Why are you in a submarine? Did you pay attention to the cutscenes? There was a valuable object they wanted that they would get underwater. Made sense. The sub never exploded. 
 
Climbing a mountain? We never really have to I don't think. Not as part of the story. Why is it exploding? You shot a rocket launcher. 
 
We do move from different pieces of action but we always have explanation if you stop and watch the cutscenes. Sometimes the explanation is better than others and some things don't have any explanation at all, but our actions do. Something that legitimately made no sense: Why were FIB members in the building after we blew part of it up? That's just stupid and ridiculous and wasn't needed to make the mission exciting. 
 
I also found the character swaps pretty easy to follow, so if you could not follow them that is on you. Is it dumb to force us to change character sometimes? Yes I think it is, but GTA has always been stupidly linear in terms of its missions. There was a mission in San Andreas, preparing for the casino heist, where we needed to steal a chopper with a magnet on it. Well I figured I'd bypass military security and just parachute down on the chopper and take it that way. I did just that... except the chopper was locked. Apparently during the firefight someone unlocks the chopper. That makes no damn sense. GTA being linear means that sometimes they want us to experience a certain part of the action and will swap us out. I thought it gave the game a breath of fresh air myself even if it wasn't always needed.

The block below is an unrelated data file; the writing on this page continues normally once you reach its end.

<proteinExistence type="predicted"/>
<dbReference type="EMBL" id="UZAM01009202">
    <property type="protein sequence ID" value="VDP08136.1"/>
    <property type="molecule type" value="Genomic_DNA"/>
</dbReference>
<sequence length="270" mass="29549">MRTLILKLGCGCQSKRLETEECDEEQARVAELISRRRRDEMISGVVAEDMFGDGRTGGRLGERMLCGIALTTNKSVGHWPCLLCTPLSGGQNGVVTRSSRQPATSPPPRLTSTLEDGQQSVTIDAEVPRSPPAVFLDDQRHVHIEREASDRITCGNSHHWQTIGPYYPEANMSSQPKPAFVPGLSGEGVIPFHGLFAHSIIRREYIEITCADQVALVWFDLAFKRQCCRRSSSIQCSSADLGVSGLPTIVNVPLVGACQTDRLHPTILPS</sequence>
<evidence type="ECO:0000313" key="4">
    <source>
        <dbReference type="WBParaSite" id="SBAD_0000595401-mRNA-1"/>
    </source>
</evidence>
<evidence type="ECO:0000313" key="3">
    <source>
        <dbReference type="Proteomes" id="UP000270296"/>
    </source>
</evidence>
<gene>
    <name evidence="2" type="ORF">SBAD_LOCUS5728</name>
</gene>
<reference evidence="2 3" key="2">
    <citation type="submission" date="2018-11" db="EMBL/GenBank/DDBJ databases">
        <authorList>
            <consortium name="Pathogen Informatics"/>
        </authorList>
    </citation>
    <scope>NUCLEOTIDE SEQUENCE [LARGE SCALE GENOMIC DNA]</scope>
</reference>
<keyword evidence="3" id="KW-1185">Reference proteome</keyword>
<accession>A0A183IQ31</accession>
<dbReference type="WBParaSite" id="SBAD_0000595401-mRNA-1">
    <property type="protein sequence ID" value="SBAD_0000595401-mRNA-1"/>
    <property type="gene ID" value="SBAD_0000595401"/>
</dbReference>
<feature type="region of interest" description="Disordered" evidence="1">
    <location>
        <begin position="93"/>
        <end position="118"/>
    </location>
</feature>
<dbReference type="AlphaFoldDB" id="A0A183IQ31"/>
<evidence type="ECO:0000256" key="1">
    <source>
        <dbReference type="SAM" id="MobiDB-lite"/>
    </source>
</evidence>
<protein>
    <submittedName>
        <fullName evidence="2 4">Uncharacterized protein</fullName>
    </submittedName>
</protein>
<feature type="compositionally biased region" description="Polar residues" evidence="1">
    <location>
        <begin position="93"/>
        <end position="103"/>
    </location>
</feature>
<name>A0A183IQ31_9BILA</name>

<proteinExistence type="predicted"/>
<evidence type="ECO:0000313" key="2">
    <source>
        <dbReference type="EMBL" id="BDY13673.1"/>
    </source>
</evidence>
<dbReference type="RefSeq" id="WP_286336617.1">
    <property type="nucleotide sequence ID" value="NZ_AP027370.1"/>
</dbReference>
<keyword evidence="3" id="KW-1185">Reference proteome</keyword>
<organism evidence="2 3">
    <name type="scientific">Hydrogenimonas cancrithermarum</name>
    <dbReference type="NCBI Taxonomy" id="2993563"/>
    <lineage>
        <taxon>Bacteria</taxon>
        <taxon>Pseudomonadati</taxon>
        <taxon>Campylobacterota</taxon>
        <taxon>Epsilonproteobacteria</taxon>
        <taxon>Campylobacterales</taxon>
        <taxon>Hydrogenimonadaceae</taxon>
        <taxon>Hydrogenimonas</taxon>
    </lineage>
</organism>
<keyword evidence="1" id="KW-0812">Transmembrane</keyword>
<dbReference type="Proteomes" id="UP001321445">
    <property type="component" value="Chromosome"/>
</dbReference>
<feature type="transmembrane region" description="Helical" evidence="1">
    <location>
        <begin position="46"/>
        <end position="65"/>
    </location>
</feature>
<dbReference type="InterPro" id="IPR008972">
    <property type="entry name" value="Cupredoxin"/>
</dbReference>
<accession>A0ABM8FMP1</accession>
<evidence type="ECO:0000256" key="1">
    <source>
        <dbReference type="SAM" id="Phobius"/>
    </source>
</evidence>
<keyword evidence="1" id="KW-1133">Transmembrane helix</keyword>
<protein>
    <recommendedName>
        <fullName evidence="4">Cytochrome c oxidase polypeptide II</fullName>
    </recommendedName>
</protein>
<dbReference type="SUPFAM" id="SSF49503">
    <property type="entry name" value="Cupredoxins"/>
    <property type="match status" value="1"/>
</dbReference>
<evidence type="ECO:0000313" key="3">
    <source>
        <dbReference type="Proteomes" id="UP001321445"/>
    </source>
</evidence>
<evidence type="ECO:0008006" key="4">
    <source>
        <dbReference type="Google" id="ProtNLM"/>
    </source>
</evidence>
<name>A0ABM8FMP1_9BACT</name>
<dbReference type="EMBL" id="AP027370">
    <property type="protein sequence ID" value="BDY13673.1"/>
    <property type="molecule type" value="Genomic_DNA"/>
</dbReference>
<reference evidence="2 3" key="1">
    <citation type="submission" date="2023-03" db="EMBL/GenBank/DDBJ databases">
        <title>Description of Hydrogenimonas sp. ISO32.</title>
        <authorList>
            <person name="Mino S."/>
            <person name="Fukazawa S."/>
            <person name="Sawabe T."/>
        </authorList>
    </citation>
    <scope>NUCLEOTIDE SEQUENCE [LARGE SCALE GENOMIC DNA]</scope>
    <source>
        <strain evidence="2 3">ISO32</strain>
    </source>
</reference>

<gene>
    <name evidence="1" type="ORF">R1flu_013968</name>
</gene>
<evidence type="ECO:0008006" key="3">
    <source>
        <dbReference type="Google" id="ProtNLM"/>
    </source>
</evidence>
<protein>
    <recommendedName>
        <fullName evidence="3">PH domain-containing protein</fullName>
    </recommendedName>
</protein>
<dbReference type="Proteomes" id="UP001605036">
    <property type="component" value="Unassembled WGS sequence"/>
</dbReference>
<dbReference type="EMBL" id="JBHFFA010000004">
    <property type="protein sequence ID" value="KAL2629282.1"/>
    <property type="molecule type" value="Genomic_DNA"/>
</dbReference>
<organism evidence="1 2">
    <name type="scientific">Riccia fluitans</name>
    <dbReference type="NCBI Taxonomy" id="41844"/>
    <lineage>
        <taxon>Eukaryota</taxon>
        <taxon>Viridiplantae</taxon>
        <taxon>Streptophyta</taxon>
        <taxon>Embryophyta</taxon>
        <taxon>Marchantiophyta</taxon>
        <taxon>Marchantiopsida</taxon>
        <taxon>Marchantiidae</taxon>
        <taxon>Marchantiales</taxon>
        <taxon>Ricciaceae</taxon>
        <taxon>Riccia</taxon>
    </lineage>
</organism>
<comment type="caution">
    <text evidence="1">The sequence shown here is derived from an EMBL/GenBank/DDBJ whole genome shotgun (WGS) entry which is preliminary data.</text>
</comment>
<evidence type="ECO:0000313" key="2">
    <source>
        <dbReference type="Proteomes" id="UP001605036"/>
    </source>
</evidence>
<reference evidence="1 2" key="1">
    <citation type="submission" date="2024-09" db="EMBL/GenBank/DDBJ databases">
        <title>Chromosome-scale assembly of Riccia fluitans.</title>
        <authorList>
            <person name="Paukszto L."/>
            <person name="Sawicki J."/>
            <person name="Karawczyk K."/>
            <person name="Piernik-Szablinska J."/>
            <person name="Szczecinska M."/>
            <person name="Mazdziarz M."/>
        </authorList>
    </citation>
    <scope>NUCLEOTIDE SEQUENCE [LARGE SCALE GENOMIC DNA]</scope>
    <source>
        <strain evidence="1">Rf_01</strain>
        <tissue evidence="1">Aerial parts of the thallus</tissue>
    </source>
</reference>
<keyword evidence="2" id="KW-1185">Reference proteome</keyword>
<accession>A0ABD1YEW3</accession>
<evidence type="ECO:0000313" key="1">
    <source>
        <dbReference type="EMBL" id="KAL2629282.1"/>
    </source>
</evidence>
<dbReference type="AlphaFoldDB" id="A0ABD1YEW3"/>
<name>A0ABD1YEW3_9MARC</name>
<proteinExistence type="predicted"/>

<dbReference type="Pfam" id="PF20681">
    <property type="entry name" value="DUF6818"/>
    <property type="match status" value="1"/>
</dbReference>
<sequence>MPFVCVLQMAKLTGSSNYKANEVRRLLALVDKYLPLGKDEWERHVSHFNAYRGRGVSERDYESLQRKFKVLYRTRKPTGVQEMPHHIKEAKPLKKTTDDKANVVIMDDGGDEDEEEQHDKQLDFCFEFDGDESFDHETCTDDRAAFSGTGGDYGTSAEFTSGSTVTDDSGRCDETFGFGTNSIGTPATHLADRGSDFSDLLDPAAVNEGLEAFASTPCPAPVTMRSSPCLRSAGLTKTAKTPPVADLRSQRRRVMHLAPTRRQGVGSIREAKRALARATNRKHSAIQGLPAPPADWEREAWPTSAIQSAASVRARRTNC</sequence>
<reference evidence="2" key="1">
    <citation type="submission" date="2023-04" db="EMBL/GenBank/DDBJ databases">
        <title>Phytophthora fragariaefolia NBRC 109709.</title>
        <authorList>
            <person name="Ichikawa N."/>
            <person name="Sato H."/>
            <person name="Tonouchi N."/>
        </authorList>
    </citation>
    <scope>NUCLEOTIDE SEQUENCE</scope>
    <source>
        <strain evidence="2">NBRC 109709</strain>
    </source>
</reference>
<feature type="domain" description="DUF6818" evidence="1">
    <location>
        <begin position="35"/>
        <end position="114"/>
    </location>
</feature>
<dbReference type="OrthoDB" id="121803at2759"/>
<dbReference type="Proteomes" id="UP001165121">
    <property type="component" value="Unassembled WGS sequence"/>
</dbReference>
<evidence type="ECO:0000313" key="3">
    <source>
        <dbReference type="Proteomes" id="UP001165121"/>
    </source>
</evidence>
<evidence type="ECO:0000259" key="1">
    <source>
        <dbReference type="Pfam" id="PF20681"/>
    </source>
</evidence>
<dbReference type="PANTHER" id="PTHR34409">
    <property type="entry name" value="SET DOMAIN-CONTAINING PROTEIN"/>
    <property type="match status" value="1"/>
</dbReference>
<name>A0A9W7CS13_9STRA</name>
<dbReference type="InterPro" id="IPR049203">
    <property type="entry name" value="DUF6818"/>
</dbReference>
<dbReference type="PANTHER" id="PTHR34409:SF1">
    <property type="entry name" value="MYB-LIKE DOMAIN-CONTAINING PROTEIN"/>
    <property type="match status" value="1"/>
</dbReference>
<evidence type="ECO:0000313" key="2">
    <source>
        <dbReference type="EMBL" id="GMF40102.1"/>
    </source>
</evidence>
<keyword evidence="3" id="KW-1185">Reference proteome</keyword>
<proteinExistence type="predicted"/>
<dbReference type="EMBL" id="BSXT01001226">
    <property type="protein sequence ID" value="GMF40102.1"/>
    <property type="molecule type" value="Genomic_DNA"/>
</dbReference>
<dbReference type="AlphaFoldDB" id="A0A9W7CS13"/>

I like Trevor myself. Trevor and Michael are pretty complex characters, and Franklin... well Franklin is CJ 2.0. If you pay attention each of the characters has a unique theme that they follow: 
 
Michael is the has-been. The washed up GTA character after the story ends. Tommy Vercetti sitting fat in his mansion after getting everything and wishing he could go back to the days when he worked for it all. 
 
Franklin is the traditional rise to the top GTA character. This is also why he seems to have so little development. He wants out of the Ghetto... he gets out of the Ghetto... they drag him back into the Ghetto every now and then... The end.